By Aaron Reiss
By Angelica Leicht
By Dianna Wray
By Aaron Reiss
By Camilo Smith
By Craig Malisow
By Jeff Balke
By Angelica Leicht
That episode came to the attention of the Texas Department of Health, which dispatched Dr. George T. Nicolaou to investigate. In his September 23, 1992, report on the incident, Nicolaou said he couldn't determine the validity of the allegations, then added: "There is apparently a lot of tension among the staff concerning the Multiple Personality Disorder Unit and the methods of treatment employed, particularly the application of voluntary restraints and abreaction therapy .... The nursing staff, particularly those that are not on the MPD Unit, are having a difficult time accepting some of the controversial therapy techniques utilized at this facility."
As tension continued to build between the nurses and Peterson, Medicare inspectors arrived at the hospital in February 1993 to perform a routine inspection. But they ended up requesting that the Texas Department of Mental Health and Mental Retardation investigate the dissociative disorders unit. In March 1993, the state of Texas closed the unit after determining that it had violated state regulations by overusing physical restraints on patients, by censoring patients' mail and phone calls and, in one case, by making a patient's discharge contingent upon safety from a satanic cult.
In 1991, Peterson had reported suspected abuse in the Schwiderski case to Children's Protective Service. William Tabor, a detective with the Harris County Sheriff's Department, investigated the report. In a deposition taken last year for the Schwiderskis' suit, Tabor says Peterson informed him that 20 other children of locally prominent citizens were cult members and were being abused by parents and other cultists.
Peterson told Tabor the Schwiderskis had opened up to her about the inner workings of the cult, Tabor recalled in his deposition. She insisted on talking to Tabor in person. The following is Tabor's account of their meeting:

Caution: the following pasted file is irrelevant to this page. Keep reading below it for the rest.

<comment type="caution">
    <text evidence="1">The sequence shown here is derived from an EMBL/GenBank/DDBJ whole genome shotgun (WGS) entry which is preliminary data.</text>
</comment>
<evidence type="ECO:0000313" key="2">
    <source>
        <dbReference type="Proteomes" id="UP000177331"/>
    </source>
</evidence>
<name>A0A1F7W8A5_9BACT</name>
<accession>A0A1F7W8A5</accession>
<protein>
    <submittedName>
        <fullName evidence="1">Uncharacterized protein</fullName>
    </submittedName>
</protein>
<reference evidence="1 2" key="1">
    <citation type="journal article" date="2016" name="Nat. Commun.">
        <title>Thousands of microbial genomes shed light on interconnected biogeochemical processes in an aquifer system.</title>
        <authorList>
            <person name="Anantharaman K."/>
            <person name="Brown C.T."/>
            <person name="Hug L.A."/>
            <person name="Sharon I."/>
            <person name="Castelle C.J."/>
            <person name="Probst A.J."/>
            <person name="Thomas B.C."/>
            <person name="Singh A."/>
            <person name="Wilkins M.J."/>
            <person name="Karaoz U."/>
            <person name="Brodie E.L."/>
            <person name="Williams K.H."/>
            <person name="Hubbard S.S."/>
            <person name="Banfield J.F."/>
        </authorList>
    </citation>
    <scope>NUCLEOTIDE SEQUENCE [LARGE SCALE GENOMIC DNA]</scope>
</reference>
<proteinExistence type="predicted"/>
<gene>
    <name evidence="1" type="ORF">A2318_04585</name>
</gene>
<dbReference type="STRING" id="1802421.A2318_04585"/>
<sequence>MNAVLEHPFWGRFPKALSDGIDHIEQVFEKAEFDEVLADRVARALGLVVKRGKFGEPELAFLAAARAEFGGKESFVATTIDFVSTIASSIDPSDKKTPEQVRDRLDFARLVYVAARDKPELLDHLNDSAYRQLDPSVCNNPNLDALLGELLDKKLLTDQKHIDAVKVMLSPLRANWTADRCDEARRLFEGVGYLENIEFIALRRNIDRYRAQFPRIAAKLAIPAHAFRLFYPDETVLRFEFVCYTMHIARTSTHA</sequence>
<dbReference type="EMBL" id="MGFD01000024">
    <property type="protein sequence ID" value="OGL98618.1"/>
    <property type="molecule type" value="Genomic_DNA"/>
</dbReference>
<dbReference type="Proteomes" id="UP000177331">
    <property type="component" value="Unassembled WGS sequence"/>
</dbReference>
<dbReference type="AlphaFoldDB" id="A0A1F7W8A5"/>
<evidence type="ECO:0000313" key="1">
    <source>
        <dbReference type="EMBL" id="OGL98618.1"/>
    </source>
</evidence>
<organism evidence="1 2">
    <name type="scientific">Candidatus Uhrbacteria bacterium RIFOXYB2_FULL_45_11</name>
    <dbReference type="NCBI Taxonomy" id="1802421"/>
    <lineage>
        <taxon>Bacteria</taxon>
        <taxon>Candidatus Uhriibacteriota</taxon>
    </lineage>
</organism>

"Well, when she first got there, she sat down, and she stared at me a minute, and says, 'You're cult.'
"And I asked her, 'What are you talking about?'
"And she says, 'I want to see your identification. You're cult.'
"So I showed her my Sheriff's Department identification.
"Eventually she said, 'Okay, I'll talk to you, but I still believe you are cult.'"
Tabor says in his deposition that his investigation, which included interviews with 25 people and out-of-state travel, didn't uncover any evidence of ritualistic satanic cult activity in Houston.
That has been the typical experience of authorities who've investigated such allegations.
Special Agent Kenneth Lanning with the FBI's Behavioral Science Unit has been probing reports of ritualistic satanic activity for a decade. In 1984, he first began to hear stories of satanic ritual abuse of children. He tended to believe them at first. The number of alleged cases began to grow significantly, he wrote in a 1992 report, and he continued to investigate. "We now have hundreds of victims alleging that thousands of offenders are abusing and even murdering tens of thousands of people as part of organized satanic cults, and there is little or no corroborative evidence," Lanning reported. He noted that believers in the cults had accused him of being a "Satanist" who infiltrated the FBI to engineer a cover-up.
Susan Robbins, an associate professor in the University of Houston's school of social work who has studied and written on the topic, says that is typical of the argument mounted by true believers.
"If you try to tell believers that the transgenerational satanic ritual abuse cults don't exist, there is no evidence, they will say the fact there is no evidence is the proof they exist. Because the cult is so clever they make sure there is no evidence," she says.
Lanning says one of the oldest theories of crime is demonology, or "the devil makes you do it." For some, Lanning believes, demonology is a simple, clear-cut explanation for what in actuality is a complex problem: the sexual victimization of children.
These days, Judith Peterson views herself as a victim.
In Mark Pendergrast's book she claimed that she was only trying to help people who came to her depressed and overwhelmed. "Yet here I am so viciously attacked," she said. "Basically, these patients are sociopathic...
"Those I tried to help sadistically turned on the very person who reached out to help. The shame and guilt were then transferred to me, the therapist. Kill the messenger. Lie. This client relived the trauma by victimizing me. Suddenly the therapist is the victim."
On the advice of her attorney, Judith Peterson declined a request for an interview for this story. But in a 1993 article in the Houston Chronicle she denied responsibility for any of the violations cited in the MHMR investigation that led to the shuttering of Spring Shadows Glen's dissociative disorders unit. She also denied threatening patients with restraints or planting memories of satanic ritual abuse in them, and she disavowed any belief in mind-controlling cults.
Instead of having repressed memories of ritual abuse, Peterson told the Chronicle, her patients may have been victimized by several layers of memory implanted in them by organized crime to sidetrack therapists and law enforcement.
"I think organized crime could use people in child prostitution and drug running and then through memory layering disguise or cover it," she explained.